Sociodemographic (age, sex), anthropometric (height and weight to compute body mass index – BMI), and general clinical (smoking habits, self-reported number of exacerbations and hospitalizations in the past year, self-reported medication and comorbidities, use of long-term oxygen therapy, and non-invasive ventilation) data were first collected. The severity of comorbid diseases was recorded and scored according to the Charlson Comorbidity Index.27 Physical activity level was assessed with the brief physical activity assessment tool.28 Lung function was assessed with a portable spirometer (MicroLab 3535, CareFusion, Kent, UK) according to standardized guidelines,29 and values from the forced expiratory volume in one second (FEV1) percentage predicted were used to classify people with COPD according to the GOLD grades (i.e., 1, 2, 3 or 4).2 GOLD groups (i.e., A, B, and E) were determined using the number of exacerbations and hospitalizations in the previous year and the modified Medical Research Council (mMRC) dyspnea questionnaire.2

Activity-related dyspnea was assessed with the mMRC.30 Impact of the disease was assessed with the COPD assessment test (CAT).31 Symptoms of anxiety and depression were measured with the hospital anxiety and depression scale.32 The Saint George's Respiratory questionnaire (SGRQ) and the World Health Organization quality of life questionnaire-bref were used to assess quality of life in people with COPD and healthy participants, respectively.33,34 Hand-grip and quadriceps muscle strength were measured on the dominant side during a maximum isometric voluntary contraction with a hand-grip (Jamar 12–0241 Lite, Fabrication Enterprises Inc., White Plains, NY, USA) and a hand-held dynamometer (microFET2, Hoggan Health, The best Salt Lake City, Utah, USA), respectively.35,36 The best of three measurements (less than 10% of variation) was used for analysis.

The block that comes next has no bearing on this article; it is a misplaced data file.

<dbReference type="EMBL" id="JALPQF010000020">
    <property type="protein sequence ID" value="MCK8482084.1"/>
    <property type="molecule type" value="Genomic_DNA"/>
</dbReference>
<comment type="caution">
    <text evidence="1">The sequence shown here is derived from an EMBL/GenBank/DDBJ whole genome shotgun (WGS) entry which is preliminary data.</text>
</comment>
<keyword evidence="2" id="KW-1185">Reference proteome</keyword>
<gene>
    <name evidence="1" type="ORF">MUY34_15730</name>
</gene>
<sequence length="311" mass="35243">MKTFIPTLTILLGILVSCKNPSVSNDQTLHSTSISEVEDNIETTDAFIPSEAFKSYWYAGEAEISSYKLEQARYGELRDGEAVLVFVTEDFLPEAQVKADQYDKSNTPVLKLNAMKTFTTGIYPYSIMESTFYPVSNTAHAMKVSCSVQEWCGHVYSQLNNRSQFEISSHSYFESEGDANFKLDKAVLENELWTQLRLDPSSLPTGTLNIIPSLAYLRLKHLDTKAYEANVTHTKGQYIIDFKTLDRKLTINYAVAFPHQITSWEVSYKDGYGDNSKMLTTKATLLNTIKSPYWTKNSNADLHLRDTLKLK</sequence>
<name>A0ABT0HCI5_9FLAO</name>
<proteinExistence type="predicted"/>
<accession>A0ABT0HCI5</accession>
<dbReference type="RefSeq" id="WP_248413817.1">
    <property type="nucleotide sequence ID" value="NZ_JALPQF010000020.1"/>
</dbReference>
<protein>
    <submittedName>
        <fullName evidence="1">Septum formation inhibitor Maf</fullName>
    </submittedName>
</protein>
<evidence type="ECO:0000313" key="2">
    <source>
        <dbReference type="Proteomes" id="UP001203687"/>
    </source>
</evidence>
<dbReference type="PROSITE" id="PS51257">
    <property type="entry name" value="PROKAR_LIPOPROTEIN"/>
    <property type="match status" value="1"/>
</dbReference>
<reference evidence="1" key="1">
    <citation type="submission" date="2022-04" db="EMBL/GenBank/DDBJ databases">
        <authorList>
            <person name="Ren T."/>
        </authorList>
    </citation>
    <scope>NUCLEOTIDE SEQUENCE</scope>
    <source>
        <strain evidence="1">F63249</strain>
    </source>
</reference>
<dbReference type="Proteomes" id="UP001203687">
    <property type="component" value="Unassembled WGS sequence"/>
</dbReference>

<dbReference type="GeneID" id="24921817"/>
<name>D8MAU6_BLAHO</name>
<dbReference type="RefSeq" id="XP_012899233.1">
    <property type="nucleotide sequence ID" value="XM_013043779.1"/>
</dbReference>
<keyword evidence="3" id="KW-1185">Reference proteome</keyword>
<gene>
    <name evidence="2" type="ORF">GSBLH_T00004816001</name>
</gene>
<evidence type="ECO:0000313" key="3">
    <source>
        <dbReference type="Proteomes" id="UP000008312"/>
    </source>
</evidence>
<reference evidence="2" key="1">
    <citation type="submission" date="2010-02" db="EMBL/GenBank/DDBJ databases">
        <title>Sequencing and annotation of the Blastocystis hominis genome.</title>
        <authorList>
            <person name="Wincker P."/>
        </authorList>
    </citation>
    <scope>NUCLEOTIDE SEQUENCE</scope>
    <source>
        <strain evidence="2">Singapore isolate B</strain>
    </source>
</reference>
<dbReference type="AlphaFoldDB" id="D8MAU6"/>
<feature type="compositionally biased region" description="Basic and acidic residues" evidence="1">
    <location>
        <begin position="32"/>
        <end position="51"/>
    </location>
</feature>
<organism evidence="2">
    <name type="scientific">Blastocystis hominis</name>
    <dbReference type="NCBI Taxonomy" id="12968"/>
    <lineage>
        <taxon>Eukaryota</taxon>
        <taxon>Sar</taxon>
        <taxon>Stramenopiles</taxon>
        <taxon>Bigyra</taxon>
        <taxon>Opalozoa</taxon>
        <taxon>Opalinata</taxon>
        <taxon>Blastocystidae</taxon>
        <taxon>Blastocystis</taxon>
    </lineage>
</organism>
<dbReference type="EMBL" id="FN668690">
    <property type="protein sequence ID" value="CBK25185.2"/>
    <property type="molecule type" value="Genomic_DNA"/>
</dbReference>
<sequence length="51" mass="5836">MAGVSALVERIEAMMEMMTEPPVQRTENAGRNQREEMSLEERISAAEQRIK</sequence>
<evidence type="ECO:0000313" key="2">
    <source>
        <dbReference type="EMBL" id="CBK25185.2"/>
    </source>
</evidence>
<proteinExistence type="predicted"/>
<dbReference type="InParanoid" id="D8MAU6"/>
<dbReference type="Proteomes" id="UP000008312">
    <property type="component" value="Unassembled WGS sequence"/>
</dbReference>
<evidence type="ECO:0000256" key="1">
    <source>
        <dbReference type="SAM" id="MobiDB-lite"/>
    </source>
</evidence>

Functional capacity was assessed in all participants with the 5-STS and the 1-minSTS tests, in a standardized order. These tests are valid, reliable, and responsive measures in people with COPD.16,17 A straight-backed armless chair of 48 cm seat height, with a hard seat, stabilized against a wall was used to perform the tests.16,17 No encouragement was given during the performance of the tests. For the 5-STS, seated participants were asked to cross their arms at the chest and then to stand up all the way and sit down landing firmly, as fast as possible, for five times without using the arms.17 The best time of 3 trials was used for the analysis. For the 1-minSTS, participants were asked to sit with their hands stationary on the hips, without using the hands or arms to push against the chair, and were instructed to stand up all the way and sit down, touching the chair with their bottom when sitting, as many times as possible, in 1 min.16 Participants did not need to sit fully back on the chair.16 After 45 s, participants were told “you have 15 s left until the test is over”.16 Participants were allowed to use rest periods to complete the test. The number of completed repetitions was recorded. The best performance of 3 trials was used for the analysis. The percentage predicted values for the 5-STS and the 1-minSTS tests were calculated based on the reference equations.37